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Yeah, So here were asked to find the geometry of the following complex ion. So here we have zinc connected to for ammonia molecules. These air the Liggins and the overall charge is plus two. Now, remember, zinc its electron configuration is are gone for us to three d 10. And remember, we said that if you have a D 10 configuration, near shape would be Tetra hydro. Okay, Right. So here the shape yet geometry would be Tetra hydro. And if we wanted to draw this out correctly, we'd have zinc in the center. Remember, Tetra Hydro means you're connected to four groups Now, Traditionally, you probably see it like this and H three here and H three here and h three here and here. It's the end that's connected, and that end is connected to three hydrogen. So he wrote it backwards to show the connection is between the zinc central element and the nitrogen because it's the nitrogen that has the lone pair being used to make the connection. Now, this is not the best way to draw Tetra Hydro. Technically, the best way to draw it will be drawing it like this. We still have sick in the center. We still have one ammonia molecule up here, but then the remaining three we draw kind of like that. This would be the Mork correct way of drawing this connection. And here because it has a charge, we put it in brackets and there'd be a plus to charge on the outside So that the correct way of drawing in we've seen this one. Let's see if you can draw the next one. Pause the video really quickly attempt to do it on your own. They come back and see if your answer matches up with mine.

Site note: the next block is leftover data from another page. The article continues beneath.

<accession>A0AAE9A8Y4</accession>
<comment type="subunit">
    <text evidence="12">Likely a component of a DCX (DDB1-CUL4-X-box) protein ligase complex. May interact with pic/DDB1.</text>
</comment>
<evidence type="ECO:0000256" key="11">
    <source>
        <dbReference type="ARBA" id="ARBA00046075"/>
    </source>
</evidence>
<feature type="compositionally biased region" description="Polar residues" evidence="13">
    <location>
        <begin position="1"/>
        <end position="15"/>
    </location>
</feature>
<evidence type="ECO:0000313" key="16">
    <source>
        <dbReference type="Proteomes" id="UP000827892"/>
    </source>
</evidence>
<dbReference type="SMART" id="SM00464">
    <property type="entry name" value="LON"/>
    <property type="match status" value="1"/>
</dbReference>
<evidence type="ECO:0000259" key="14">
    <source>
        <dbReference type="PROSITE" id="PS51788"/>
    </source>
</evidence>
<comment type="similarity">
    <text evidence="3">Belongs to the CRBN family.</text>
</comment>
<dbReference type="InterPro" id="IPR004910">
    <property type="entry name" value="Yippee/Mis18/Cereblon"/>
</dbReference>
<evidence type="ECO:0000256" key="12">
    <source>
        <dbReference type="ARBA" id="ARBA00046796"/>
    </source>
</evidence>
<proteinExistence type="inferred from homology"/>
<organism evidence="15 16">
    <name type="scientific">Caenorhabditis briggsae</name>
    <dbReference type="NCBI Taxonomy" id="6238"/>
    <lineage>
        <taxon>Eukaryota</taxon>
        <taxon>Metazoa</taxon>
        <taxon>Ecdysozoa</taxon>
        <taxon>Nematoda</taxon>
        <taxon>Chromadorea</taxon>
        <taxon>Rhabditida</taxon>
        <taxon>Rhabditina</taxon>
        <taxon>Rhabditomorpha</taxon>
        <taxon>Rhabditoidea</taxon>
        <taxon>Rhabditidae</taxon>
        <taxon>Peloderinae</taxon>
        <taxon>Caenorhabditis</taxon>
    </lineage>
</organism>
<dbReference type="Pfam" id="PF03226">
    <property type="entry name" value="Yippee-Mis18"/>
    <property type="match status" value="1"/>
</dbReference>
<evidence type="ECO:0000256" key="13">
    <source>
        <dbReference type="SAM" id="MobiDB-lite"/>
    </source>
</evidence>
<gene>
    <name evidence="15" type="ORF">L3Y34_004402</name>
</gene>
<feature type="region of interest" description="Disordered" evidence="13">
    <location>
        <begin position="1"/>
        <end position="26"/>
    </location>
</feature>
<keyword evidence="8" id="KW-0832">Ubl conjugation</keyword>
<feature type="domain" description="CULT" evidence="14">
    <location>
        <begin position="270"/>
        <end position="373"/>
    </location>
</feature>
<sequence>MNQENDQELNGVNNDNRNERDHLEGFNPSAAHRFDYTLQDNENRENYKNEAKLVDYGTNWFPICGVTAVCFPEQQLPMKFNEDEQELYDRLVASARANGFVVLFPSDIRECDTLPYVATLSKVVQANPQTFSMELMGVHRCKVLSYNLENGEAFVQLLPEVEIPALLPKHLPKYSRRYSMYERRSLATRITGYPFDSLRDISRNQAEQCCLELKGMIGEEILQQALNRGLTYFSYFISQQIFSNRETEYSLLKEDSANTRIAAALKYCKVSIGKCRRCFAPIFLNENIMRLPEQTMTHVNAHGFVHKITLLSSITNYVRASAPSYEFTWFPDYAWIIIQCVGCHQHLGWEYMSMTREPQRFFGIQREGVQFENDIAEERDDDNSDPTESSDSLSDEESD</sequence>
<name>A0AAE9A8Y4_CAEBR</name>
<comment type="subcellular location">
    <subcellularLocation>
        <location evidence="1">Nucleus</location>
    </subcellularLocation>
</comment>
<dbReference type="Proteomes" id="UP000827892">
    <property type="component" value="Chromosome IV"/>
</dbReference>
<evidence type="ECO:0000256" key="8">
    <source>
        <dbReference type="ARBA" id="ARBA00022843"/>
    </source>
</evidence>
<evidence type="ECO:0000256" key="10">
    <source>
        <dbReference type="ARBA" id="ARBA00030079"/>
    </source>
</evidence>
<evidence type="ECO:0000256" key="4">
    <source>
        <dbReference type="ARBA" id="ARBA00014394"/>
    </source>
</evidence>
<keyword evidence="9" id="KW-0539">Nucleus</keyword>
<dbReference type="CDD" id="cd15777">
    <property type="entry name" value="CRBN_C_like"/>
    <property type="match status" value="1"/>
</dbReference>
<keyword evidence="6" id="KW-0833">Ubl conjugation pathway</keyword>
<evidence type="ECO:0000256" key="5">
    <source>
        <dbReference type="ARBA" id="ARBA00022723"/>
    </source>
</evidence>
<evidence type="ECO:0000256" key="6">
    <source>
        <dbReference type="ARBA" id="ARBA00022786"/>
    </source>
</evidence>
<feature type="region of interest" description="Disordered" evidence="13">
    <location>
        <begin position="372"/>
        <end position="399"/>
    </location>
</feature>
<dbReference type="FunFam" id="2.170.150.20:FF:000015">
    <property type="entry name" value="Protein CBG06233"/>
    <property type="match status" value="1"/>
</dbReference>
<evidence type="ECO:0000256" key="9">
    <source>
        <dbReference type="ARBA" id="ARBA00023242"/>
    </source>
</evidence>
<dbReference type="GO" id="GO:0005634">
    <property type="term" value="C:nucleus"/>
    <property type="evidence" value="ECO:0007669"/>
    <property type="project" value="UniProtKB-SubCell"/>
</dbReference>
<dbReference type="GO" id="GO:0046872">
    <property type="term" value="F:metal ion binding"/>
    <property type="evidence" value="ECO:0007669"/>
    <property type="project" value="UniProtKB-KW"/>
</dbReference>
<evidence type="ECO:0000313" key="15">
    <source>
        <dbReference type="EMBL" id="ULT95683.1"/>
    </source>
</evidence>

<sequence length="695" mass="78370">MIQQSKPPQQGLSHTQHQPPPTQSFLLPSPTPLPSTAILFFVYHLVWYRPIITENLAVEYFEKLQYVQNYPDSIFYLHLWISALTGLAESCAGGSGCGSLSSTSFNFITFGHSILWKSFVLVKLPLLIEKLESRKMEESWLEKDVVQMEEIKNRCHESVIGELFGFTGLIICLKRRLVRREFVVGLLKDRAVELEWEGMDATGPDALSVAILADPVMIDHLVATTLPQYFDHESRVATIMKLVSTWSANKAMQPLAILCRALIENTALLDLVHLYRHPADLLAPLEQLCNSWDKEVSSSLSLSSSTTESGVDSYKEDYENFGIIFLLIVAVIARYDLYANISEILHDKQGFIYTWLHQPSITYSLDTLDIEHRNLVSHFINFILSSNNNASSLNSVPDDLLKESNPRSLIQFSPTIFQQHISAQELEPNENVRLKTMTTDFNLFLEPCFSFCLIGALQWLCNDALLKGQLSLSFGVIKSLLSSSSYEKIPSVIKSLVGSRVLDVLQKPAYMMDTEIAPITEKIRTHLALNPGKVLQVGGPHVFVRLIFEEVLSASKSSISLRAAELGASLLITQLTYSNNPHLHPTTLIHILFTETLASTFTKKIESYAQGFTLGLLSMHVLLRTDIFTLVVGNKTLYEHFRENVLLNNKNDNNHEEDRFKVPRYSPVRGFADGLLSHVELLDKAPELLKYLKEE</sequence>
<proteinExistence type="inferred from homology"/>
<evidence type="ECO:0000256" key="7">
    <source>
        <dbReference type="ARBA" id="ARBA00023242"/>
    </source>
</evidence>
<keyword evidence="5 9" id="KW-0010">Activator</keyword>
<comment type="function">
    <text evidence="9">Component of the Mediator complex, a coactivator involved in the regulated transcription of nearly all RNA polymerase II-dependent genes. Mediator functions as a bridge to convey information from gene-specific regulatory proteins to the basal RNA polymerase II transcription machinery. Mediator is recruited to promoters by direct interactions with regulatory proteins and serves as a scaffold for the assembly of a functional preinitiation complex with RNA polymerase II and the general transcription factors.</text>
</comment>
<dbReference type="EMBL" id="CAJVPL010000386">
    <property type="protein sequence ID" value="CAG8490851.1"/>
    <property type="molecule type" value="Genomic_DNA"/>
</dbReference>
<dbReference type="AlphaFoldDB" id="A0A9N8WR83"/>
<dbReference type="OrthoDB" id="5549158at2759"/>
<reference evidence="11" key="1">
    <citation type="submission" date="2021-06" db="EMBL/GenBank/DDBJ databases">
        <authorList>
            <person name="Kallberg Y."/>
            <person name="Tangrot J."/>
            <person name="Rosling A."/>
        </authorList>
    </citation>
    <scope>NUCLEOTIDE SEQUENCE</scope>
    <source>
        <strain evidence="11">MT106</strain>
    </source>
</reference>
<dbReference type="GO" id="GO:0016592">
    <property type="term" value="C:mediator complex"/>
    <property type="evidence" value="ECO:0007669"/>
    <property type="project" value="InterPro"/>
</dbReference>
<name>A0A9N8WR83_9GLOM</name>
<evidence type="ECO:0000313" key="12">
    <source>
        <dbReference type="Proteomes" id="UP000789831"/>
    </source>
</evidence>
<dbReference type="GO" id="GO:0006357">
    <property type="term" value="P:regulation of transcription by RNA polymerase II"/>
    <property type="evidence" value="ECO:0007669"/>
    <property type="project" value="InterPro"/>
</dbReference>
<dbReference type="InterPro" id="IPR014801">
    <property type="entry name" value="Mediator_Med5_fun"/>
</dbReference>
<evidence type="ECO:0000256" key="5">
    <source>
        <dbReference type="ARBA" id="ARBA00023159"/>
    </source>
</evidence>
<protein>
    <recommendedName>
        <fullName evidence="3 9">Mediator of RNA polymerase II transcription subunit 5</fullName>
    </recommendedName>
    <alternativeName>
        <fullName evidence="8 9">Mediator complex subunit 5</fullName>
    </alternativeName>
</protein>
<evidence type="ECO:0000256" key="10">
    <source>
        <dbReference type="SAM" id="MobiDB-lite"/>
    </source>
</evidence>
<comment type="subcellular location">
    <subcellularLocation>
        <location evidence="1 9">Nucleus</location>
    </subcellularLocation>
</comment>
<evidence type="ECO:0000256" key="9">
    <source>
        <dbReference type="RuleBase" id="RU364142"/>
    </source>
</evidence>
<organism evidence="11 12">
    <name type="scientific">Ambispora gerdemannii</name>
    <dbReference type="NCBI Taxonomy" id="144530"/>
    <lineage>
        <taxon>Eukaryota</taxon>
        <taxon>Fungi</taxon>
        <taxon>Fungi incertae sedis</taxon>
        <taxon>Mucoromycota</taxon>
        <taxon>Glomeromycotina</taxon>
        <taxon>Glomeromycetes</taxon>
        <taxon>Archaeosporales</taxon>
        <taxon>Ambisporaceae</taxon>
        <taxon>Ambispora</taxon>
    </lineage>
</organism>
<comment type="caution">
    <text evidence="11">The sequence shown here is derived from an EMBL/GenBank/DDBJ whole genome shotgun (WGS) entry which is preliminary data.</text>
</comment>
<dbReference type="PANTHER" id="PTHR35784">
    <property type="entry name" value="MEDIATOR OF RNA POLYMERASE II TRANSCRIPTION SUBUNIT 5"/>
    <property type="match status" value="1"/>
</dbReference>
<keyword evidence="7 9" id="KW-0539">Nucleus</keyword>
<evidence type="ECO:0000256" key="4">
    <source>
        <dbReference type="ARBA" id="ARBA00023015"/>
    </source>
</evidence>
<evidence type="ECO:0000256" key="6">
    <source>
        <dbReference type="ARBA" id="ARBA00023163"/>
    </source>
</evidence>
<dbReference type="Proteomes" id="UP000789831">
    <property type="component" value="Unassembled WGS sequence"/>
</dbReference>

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Alright guys, Hopefully positive video when you attempted to do it on your own. This one is fairly simple. We have gold here, but there are only two Liggins to bromide ions. So if you're coordination numbers too then your on leash. It can be linear. It's one. The coordination number is for that. We have to decide. Does it follow a teacher? He drill shape Or does it follow a square plainer or planner shape? So here we have gold in the center. Remember Linear 180 degrees in terms of its bond angle. Okay, so we put this in brackets and the negative charge on the outside. So that would be the way you should have drawn it. And remember, because there's a charge, you put brackets around it and the way the formulas presented tow us should have brackets in it. Now, now that we've done this one, try to attempt to do this practice one on your own, come back and see how best I draw Now, remember, just like Tetra Hydro, there is an ideal way to draw this particular shape, dry it first the way you would like to see it and then we'll see if your shape matches up with my shape. So good luck, guys.